By John Ross
Boris Johnson’s personal “peculiarities” and scandals – fined by the police for breaking Covid restrictions in “partygate”, misrepresentations even to his closest government colleagues and members of Parliament etc. – were the immediate cause precipitating his removal from office. But behind Johnson’s peculiarities far more powerful economic, social and political forces were involved in his resignation. Indeed, the same personal features of Johnson which had led to these social forces supporting him becoming prime minister were also the reason why they then lined up to make use of these characteristics to secure his removal from office. This is also the reason for the extremely vicious, even by Tory standards, Conservative leadership campaign.
The most open feature of this Tory fight, preceding and following Johnson’s resignation, is of course the contest to propose the biggest tax cuts by the candidates of the Tory “right” and the personalised campaign carried out by all of these against Rishi Sunak – who wants a slower pace of tax cuts. But what is involved in this fight, behind the issue of taxes, is not a difference over goals but merely a sharp one regarding tactics over how to achieve the key strategic goal of the Tory Party – to “Americanise” Britain, that is to move Britain even closer to the US in foreign policy, to deregulate its economy, to further weaken even the extremely inadequate safeguards on labour, to remove environmental protection etc. The Tory right wants to move rapidly to this agenda – cutting taxes is simply one part of achieving it. Sunak, however, believes very rapid implementation of the Americanisation agenda will be so unpopular that it will certainly lose the Tories the next election. Therefore, he wants to move towards the goal of Americanisation more slowly and in a more disguised fashion. Hence no difference in Tory goals, only in tactics.
The Tory Party consolidates around Brexit
The context of this fight is that the Tory Party has now consolidated itself around a firmly pro-Brexit line. But this has thrown it into a prolonged internal crisis – as testified by the successive rapid-fire resignations of Prime Ministers Cameron, May and Johnson. Furthermore, it can, for reasons that will be outlined, be foreseen with certainty that Johnson’s departure will not bring this turmoil to a halt. The vicious Tory leadership campaign is merely the next round, not the conclusion, of the fight.
The reason for this is that Brexit was never really an issue purely affecting Britain. It concerned relations between the world’s two largest capitalist economic powers – the US and the European Union (EU). Britain’s capitalist economy is too small to pursue a path independent of these two largest capitalist economic forces – only a socialist British economy would be strong enough to pursue an independent path. Brexit was therefore never an issue about Britain’s “independence” – that was a pure propaganda illusion promoted by pro-Brexit forces. It was over whether the UK should form an alliance with, more precisely subordinate itself to, the US or the EU. Leaving the EU, Brexit, meant, as long as Britain remained a capitalist country, it becoming still more subordinate to the US.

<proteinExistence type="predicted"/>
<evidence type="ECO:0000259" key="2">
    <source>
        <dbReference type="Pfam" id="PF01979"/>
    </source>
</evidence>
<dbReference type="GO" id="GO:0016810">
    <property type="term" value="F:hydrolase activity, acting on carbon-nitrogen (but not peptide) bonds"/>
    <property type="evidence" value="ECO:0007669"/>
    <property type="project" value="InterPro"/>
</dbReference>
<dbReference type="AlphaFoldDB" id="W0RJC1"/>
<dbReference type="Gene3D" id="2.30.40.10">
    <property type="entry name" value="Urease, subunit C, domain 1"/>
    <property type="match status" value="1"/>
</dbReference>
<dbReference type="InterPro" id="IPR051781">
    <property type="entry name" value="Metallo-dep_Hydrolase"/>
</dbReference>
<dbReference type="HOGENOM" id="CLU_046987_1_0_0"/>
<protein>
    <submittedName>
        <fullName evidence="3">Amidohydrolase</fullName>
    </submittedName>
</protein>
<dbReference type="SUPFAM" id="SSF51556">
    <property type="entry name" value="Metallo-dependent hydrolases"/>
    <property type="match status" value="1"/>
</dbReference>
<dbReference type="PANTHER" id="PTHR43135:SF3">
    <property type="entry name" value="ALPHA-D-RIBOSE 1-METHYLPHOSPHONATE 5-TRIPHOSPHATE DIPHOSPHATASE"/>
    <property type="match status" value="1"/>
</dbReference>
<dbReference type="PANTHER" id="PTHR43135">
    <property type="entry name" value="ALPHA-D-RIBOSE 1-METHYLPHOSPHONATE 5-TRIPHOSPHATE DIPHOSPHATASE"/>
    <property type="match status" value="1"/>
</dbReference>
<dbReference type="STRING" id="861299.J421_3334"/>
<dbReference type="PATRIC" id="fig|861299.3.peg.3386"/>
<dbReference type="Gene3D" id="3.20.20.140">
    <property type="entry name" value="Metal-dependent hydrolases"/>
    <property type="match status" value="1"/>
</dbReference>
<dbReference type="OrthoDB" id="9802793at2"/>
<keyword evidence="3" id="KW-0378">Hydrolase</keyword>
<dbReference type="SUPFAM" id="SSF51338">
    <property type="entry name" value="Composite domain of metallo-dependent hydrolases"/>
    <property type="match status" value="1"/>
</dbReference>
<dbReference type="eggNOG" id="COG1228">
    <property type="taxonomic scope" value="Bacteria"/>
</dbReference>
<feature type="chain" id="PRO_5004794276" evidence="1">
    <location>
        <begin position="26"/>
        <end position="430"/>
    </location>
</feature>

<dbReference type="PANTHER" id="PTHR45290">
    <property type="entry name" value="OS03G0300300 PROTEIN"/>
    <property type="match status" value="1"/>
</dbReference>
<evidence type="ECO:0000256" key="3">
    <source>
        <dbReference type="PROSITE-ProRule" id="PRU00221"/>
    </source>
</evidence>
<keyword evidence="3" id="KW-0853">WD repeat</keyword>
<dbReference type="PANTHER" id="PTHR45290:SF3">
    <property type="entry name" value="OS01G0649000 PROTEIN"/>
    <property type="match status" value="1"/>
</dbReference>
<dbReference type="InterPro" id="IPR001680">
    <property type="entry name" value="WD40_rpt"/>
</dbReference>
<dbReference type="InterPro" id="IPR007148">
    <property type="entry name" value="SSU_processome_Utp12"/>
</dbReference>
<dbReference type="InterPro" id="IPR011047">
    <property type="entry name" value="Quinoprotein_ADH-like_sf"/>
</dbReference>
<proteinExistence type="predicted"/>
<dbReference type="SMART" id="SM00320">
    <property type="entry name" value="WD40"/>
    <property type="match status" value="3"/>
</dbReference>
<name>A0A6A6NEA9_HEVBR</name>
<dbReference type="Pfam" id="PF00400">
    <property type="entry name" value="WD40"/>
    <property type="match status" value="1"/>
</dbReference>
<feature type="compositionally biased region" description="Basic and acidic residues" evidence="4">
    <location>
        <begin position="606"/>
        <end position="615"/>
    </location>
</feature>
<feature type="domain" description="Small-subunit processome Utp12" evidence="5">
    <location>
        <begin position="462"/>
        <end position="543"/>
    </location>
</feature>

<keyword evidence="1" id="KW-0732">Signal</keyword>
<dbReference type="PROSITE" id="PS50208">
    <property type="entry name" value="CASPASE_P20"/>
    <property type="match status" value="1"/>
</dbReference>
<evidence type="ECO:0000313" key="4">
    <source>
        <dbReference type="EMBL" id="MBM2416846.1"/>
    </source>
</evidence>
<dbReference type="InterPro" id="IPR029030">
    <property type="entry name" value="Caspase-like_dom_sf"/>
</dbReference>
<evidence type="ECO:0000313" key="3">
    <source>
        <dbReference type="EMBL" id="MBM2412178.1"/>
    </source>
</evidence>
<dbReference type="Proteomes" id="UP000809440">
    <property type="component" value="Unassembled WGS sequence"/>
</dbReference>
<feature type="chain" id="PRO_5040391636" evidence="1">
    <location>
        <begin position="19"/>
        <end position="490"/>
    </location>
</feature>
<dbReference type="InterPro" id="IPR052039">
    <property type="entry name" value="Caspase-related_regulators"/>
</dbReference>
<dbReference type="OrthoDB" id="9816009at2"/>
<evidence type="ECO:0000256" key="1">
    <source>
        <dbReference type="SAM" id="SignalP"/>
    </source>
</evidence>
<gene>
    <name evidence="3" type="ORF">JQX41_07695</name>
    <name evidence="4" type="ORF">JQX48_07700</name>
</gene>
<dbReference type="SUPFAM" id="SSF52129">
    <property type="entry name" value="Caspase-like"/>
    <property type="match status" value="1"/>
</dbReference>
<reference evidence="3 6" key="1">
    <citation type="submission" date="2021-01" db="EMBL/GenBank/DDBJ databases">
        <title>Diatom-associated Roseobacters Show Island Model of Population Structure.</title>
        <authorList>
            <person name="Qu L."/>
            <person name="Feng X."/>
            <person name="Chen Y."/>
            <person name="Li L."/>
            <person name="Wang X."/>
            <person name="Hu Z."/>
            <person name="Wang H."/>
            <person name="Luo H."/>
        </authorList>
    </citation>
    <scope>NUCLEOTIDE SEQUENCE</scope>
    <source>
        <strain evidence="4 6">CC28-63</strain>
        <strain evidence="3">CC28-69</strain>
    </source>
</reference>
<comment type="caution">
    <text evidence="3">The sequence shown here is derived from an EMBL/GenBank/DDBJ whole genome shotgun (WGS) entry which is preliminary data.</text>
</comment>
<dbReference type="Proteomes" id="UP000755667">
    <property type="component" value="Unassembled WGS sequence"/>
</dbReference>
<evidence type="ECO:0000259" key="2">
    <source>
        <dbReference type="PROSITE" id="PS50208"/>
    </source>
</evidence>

Economics and politics in Brexit
Certainly, from the viewpoint of the British capitalist economy, it was more rational to be part of the EU than to pursue even greater subordination to US policies – for example 42% of Britain’s trade is with the EU compared to only 17% with the US, Britain had veto power for fundamental changes in EU economic policy while it has no such power in regard to the US etc. But, in the famous phrase of Lenin, “Politics must take precedence over economics. To argue otherwise is to forget the ABC of Marxism.” Britain, more than a century ago, made the strategic military and political decision that, as its own imperial power declined, its international interests could only be safeguarded by subordination to the US. This was officially declared a “special relationship”, but of course in fact it was simply a supine acceptance by Britain of US positions on all decisive strategic issues. Britain became the most faithful “poodle” of the US – participating even in US actions such as the invasion of Iraq which other major European states such as France and Germany refused to support. This continues even more under Brexit as capitalist Britain is today weakened.
US changing policy to the EU
Once this international context is understood it is clear why when in 1973 Britain joined the EU this was in no sense a break with the US. The US had supported the creation of the EU to economically strengthen capitalist Western Europe against the socialist USSR. With Germany, at that time, divided into two states, a capitalist West and socialist East, no country in the EU could remotely challenge the US even on the economic terrain. The US political establishment in the 1970s, therefore, almost unanimously saw Britain joining the EU as useful to itself – it meant the United States’ most faithful major ally would influence EU policy.
But by the beginning of the 21st century the situation had changed. The EU had become an economic bloc of essentially the same size as the US. Furthermore, Germany had now reunified – creating a powerful economic powerhouse capable of dominating the EU. The virtual unanimity in the US capitalist class supporting strengthening the EU therefore collapsed. A major section of the US capitalist class, finally openly headed by Trump, consequently wanted not to build up the EU but to weaken it. An obvious way to do that was for the US’s most faithful ally, Britain, to withdraw from the EU.